x → -x , y → -y, z → -z

2) Symmetry of natural laws against exchange of particles by antiparticles and vice versa – conservation law of C-symmetry

Q → -Q, B → -B, L → -L, S → -S, …

3) Symmetry of natural laws against time inversion – conservation law of T-symmetryt → -t.

slide5

Their combination:

1) Symmetry of natural laws against simultaneous mirror inversion and exchange of particles by antiparticles – conservation law of CP symmetry

2) Symmetry of natural laws against simultaneous mirror inversion, exchange of particles by antiparticles and efflux direction change – conservation law of CPT symmetry

What are results of symmetry violation:

Violation of P symmetry → world in the mirror can be distinguished from world

Violation of C symmetry → antiworld is distinguished from world

Violation of T symmetry → direction of efflux is not equivalent

Violation of CP symmetry → antiworld in mirror is distinguished from world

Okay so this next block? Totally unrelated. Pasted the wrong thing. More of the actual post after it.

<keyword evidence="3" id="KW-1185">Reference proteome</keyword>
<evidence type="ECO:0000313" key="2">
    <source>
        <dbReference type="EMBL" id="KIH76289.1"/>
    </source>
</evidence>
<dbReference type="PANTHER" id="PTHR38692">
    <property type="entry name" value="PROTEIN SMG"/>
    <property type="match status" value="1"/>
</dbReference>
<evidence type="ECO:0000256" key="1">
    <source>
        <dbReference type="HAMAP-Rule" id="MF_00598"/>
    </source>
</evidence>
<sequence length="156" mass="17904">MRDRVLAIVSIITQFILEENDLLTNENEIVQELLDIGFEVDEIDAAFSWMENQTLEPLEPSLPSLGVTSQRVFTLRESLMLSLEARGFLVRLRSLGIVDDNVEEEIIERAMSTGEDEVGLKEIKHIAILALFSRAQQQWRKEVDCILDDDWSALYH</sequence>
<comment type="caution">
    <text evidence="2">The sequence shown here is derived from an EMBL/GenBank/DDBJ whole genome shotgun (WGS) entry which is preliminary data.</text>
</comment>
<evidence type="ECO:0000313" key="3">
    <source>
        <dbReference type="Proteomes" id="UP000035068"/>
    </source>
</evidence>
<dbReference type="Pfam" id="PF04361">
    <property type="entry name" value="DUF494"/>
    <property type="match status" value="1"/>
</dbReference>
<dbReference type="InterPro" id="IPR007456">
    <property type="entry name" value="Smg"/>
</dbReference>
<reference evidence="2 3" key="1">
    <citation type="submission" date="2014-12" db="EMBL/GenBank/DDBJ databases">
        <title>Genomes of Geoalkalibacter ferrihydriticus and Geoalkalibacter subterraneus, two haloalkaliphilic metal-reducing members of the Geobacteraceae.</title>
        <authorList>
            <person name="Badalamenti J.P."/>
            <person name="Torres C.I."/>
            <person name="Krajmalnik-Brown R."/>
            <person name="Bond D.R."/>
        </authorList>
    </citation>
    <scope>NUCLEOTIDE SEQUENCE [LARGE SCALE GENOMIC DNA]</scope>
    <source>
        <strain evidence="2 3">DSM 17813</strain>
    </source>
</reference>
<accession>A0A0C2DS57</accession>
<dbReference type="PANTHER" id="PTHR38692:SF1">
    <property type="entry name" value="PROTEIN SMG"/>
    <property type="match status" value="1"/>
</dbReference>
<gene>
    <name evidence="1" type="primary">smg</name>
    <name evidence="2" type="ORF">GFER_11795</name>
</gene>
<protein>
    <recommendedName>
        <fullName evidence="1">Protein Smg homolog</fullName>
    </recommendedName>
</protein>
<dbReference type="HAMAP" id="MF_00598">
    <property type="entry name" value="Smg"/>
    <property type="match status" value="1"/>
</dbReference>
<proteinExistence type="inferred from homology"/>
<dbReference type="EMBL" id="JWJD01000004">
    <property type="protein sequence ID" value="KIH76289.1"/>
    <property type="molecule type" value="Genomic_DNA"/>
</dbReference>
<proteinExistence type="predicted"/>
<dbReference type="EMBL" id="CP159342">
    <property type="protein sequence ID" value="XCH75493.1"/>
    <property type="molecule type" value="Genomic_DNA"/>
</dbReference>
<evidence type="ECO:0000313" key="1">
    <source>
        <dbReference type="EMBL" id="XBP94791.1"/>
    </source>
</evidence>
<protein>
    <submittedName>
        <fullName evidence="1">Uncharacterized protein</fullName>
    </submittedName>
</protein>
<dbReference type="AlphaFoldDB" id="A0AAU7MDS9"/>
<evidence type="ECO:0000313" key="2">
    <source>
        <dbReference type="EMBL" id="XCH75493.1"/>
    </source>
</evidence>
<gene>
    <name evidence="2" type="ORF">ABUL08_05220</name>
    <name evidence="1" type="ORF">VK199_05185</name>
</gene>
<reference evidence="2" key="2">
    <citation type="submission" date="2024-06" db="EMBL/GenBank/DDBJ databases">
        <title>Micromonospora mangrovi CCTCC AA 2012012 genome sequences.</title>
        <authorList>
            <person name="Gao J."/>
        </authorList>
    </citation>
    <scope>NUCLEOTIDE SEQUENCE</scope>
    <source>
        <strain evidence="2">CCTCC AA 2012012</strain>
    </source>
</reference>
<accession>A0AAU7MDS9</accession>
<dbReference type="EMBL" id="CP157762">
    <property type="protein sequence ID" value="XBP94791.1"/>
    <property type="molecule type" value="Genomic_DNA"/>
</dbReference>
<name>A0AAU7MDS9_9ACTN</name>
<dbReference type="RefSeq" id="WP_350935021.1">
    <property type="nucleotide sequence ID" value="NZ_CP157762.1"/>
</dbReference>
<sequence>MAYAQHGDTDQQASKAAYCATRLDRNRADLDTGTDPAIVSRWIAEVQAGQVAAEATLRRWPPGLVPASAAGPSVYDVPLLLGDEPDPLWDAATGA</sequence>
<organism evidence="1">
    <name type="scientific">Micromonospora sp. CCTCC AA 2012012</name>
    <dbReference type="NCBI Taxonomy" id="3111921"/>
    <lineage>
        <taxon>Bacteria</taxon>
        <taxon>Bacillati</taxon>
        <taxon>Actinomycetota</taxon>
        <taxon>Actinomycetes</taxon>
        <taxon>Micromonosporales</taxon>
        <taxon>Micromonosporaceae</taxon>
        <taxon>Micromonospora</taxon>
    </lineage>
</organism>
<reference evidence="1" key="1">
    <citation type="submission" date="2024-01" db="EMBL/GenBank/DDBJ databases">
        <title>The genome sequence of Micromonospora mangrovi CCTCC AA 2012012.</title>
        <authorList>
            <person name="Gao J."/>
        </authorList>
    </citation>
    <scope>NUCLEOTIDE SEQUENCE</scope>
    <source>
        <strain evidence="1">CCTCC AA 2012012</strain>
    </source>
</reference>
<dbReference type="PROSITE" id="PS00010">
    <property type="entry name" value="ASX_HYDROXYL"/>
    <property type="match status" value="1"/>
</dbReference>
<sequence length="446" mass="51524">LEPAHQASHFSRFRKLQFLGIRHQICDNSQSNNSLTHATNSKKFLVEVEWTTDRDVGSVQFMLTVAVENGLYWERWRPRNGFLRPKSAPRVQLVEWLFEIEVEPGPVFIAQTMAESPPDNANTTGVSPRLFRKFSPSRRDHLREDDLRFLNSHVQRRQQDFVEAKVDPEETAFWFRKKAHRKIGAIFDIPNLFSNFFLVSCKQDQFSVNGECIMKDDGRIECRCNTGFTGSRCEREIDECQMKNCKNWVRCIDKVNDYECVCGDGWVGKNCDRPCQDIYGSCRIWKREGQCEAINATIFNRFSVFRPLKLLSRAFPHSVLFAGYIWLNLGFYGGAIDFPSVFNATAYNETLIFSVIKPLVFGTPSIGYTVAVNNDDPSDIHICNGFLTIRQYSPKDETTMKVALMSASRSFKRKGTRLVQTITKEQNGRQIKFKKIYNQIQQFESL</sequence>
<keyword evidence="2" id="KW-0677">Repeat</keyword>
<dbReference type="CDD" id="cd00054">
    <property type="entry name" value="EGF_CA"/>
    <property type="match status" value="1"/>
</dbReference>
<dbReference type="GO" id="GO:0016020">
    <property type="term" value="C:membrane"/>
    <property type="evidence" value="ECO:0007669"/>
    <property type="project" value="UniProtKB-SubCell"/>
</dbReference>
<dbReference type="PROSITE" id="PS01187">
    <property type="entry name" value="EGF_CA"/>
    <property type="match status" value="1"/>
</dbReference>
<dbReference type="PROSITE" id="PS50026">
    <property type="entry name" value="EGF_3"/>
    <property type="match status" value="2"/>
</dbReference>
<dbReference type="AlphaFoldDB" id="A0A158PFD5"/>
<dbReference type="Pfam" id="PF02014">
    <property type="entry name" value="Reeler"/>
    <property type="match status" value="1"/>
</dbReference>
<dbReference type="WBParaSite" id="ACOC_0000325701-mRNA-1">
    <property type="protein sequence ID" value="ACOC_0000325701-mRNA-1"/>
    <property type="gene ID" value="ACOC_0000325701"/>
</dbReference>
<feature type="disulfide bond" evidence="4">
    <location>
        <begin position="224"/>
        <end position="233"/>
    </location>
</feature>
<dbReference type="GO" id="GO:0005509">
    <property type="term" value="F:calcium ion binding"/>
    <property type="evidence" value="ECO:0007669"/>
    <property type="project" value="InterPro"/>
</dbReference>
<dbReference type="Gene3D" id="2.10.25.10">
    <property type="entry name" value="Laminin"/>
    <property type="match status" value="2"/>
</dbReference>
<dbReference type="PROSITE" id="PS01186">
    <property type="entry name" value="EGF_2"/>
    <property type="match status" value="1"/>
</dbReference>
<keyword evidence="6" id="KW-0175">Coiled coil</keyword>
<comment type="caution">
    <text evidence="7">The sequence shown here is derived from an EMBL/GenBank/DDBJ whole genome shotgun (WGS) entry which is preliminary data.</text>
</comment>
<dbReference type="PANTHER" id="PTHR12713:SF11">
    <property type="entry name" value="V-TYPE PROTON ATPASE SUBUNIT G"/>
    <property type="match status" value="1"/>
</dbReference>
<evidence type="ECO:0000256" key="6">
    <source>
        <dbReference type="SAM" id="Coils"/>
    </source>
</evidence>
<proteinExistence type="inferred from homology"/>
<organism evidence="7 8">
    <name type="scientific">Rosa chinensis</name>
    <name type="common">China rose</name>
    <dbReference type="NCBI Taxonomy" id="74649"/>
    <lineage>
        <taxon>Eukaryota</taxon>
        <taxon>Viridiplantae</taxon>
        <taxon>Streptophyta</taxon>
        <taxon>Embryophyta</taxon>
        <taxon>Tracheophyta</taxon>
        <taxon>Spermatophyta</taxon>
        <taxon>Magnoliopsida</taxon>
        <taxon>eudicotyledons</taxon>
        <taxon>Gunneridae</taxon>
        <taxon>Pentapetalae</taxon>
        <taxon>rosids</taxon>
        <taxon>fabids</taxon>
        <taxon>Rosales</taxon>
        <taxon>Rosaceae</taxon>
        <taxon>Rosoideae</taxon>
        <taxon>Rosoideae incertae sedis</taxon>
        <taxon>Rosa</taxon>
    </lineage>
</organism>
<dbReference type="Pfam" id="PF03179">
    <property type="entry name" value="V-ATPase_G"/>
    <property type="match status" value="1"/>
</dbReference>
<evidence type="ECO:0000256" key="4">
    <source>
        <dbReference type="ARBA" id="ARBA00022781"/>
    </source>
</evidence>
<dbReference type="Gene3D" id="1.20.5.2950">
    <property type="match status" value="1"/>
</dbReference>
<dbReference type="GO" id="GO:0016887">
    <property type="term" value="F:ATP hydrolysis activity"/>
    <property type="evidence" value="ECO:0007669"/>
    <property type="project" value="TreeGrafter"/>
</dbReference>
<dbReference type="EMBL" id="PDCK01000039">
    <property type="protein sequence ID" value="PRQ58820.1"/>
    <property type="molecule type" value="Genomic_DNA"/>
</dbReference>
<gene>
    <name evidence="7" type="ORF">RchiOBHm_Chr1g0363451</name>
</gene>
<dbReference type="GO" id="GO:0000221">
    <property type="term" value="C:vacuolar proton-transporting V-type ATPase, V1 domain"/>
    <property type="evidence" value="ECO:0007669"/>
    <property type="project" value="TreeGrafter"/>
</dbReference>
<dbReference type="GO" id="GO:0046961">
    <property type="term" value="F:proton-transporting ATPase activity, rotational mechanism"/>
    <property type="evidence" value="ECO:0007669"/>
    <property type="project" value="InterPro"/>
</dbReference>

CPT theorem– CPT symmetrical is each theory, which is invariant against Lorentz transformation. Its consequences:

1) Integral spin → Bose-Einstein statistics, half-integral spin → Fermi-Dirac statistics

2) Identity of masses and lifetimes of particles and antiparticles

3) All intrinsic quantum numbers are opposite for antiparticles then for particles

Intrinsic symmetry in charge spaces – conservation laws of isospin, baryon and lepton numbers, strangeness, charm, …

They are mostly only approximate and they conserve only for some interactions

slide6

Gauge symmetry – conservation of properties during changes of some quantity at space points.

1) Global transformation – the same change at all points